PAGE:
Twenty organic farmers—including one major league baseball player—stepped up to the plate for thousands of organic farmers throughout the country when they came to Washington in November to participate in the Organic Trade Association’s first Farmers Advisory Council fly-in and talk with lawmakers and policy officials about organic priorities in the 2018 Farm Bill.
The event brought in farmers from states stretching from California to Montana to Georgia, from the Bluegrass farmland of Kentucky to the prairies of Kansas and Colorado. The diverse group included seasoned organic farmers and farmers just transitioning to organic, large grain farmers and the farmer of a five-acre urban garden in Atlanta, vegetable and fruit growers, dairy farmers and egg producers, the country’s largest organic rice grower—and, to round things off, Jayson Werth, former Washington Nationals star player and owner of an organic farm in Illinois.
“The input of organic farmers in the next Farm Bill is absolutely critical to move organic forward,” said Perry Clutts, co-chairman of the Farmers Advisory Council and organic dairy farmer from central Ohio. Clutts in the 1990s converted his great grandfather’s conventional grain farm to an organic grass-based dairy farm.
“Organic agriculture needs more funding for research, robust oversight of organic imports and crop insurance programs that recognize organic prices,” said Doug Crabtree, co-chairman of the advisory council and organic farmer and co-owner of Vilicus Farm in northern Montana. Crabtree, who with his wife Anna owns and operates the diverse organic dryland crop farm that produces 12 to 15 crops a year, said, “The voices and real-life experiences of organic farmers carry a great deal of weight, and we were glad to bring those respected and trusted voices to Washington.”
Thirty congressional offices and more
The farmers visited the offices of 30-some lawmakers, meeting in person with several lawmakers including Senate Agriculture Committee Chairman Pat Roberts of Kansas and House Agriculture Committee Ranking Member Collin Peterson of Minnesota. Moving off Capitol Hill for their second day in Washington, the organic advocates met with officials at the U.S. Department of Agriculture, the Environmental Protection Agency, and with other farmer and commodity associations.
Tim Raile is a fourth-generation farmer in northwest Kansas and eastern Colorado. Raile and his son are systematically transitioning all of their 8,500 acres to organic, with the plan to have the farm fully organic by 2022. This was Raile’s first fly-in, and he said he felt that it was important to represent his home state of Kansas in the effort to “promote organic’s presence in the new Farm Bill.”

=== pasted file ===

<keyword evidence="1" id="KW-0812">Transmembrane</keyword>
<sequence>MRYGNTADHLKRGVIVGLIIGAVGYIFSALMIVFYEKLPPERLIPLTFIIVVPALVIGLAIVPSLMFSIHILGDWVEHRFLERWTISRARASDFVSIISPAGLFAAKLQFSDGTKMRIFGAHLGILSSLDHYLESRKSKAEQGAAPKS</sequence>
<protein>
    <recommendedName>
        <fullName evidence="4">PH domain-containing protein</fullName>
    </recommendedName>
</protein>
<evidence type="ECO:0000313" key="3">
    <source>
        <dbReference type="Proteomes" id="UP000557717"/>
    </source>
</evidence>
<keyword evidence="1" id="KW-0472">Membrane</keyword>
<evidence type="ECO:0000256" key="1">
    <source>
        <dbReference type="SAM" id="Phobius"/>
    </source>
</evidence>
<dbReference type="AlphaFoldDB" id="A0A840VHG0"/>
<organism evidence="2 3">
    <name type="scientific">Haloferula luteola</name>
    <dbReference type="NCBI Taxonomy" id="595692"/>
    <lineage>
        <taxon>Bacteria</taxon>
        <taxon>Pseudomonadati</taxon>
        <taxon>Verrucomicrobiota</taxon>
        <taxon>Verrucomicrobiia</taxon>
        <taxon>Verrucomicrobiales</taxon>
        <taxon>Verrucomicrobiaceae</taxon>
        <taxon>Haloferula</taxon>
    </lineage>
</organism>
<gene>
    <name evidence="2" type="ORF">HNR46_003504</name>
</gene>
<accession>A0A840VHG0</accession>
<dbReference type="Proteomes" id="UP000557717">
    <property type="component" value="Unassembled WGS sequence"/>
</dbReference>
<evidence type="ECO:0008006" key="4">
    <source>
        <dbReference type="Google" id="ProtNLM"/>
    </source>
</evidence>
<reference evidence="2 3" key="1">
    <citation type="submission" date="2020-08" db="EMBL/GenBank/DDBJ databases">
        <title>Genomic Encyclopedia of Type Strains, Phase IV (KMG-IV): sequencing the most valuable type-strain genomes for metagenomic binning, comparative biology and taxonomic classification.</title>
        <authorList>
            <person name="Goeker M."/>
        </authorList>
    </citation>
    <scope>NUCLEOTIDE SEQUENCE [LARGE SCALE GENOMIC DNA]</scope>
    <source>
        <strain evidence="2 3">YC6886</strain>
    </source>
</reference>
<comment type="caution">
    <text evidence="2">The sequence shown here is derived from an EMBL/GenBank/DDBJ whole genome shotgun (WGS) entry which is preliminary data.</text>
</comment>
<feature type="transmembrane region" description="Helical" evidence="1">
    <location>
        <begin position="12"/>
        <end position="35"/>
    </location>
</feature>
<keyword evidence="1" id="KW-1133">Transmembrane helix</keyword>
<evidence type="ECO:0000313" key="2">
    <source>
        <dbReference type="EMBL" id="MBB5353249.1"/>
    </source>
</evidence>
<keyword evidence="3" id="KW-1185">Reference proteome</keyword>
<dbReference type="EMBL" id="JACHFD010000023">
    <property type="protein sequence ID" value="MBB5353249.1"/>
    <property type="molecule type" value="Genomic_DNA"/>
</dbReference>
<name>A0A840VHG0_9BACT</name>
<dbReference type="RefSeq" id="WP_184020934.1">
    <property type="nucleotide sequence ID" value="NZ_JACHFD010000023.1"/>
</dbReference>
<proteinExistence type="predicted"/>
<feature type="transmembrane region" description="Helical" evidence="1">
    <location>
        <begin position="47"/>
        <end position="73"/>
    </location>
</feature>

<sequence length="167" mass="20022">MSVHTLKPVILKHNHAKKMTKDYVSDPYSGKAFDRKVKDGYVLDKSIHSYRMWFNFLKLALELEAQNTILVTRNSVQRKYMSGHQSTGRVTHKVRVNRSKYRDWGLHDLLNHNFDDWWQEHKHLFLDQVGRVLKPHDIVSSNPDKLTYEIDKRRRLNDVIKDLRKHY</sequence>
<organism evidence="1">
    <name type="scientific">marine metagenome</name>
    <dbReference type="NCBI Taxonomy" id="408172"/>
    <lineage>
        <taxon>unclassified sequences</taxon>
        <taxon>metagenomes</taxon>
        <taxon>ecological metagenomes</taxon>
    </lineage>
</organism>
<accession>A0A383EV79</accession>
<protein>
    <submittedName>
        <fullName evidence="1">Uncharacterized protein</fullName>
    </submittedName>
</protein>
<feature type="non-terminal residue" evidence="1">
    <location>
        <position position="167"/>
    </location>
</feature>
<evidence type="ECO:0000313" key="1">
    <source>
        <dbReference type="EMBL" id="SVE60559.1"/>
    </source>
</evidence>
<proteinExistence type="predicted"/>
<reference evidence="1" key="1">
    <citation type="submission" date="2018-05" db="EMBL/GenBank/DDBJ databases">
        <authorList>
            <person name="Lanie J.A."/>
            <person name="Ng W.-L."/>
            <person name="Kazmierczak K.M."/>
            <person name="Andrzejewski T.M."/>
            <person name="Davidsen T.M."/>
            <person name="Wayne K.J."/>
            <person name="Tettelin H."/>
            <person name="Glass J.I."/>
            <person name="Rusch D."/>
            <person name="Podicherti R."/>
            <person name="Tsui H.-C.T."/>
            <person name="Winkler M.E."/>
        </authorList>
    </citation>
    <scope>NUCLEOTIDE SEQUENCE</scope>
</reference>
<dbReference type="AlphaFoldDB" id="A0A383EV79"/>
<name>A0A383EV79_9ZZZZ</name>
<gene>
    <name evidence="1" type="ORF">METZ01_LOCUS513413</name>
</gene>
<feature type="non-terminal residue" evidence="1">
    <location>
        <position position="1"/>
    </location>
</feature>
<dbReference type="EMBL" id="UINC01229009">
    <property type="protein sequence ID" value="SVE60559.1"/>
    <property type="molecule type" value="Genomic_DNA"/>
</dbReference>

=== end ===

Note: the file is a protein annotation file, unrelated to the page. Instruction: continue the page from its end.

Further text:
“My main messages were that organic is no longer a niche market, but now mainstream and deserves to have a level playing field in the new Farm Bill,” said Raile. “Also, that the inclusions that the Organic Trade Association is requesting in the Farm Bill are not just to help organic farmers, but are good for the 82 percent of the households that buy organic and good for the confidence and integrity in the USDA Organic label.”
Raile, Jayson Werth and other farmers met personally with Senate Agriculture Committee Chairman Roberts, and Raile said the meeting was significant because of the acknowledgement by Roberts to the group’s message.
It was also the first fly-in for Werth, who owns a 500-acre certified organic corn, soybean, and wheat farm in central Illinois, and it may not be his last. Werth told the Organic Trade Association at its 2017 Annual Policy Conference earlier this year that he’s excited about working to advance organic agriculture.
“As we look toward the future, we know how important it is for this industry to maintain and grow, and that we attack the challenges that currently face us,” Werth said. “I’m excited to be part of the growth in solutions that deliver to the organic community and ultimately to the organic consumer.”
Mac Stone and his family have been farming in the Bluegrass farmland of Kentucky for over six generations. For the last five years, the 550-acre diversified operation has been totally organic, growing and raising a wide variety of meats, eggs, fruits and vegetables that supports a 400-plus membership CSA and provides fresh organic products to restaurants throughout Kentucky and in Cincinnati. This was not Stone’s first fly-in experience on Capitol Hill. He said he keeps doing it because the direct contact makes a difference.
“It is still fascinating that you can walk right in and talk to the people who are making the decisions,” said Stone. “It’s heartening to see that with all that’s going on, the staffs now know as much as they do about organic. When I see staff I have met before, they remember I was there. We’re seeing the needle move a little all the time.”
Stronger voice for organic farmers
The Organic Trade Association established its Farmers Advisory Council in 2013 to create a stronger voice for organic farmers. The council’s member organizations were instrumental in pushing out a comprehensive farm bill survey conducted by the Organic Trade Association early in the year to their membership communities.
Based on the survey responses from its members, the Organic Trade Association has identified its three top priorities for the 2018 Farm Bill: that it contain policies to promote a healthy organic marketplace, to ensure that organic farmers continue to be successful and to expand organic production.
The member organizations of the Farmers Advisory Council who have endorsed the Organic Trade Association’s Farm Bill priorities include California Certified Organic Farmers (CCOF), Georgia Organics, Organic Egg Farmers of America, Montana Organic Association, Oregon Tilth Certified Organic, Organic Valley/CROPP Cooperative, Pennsylvania Certified Organic, and Tilth Alliance of Washington. //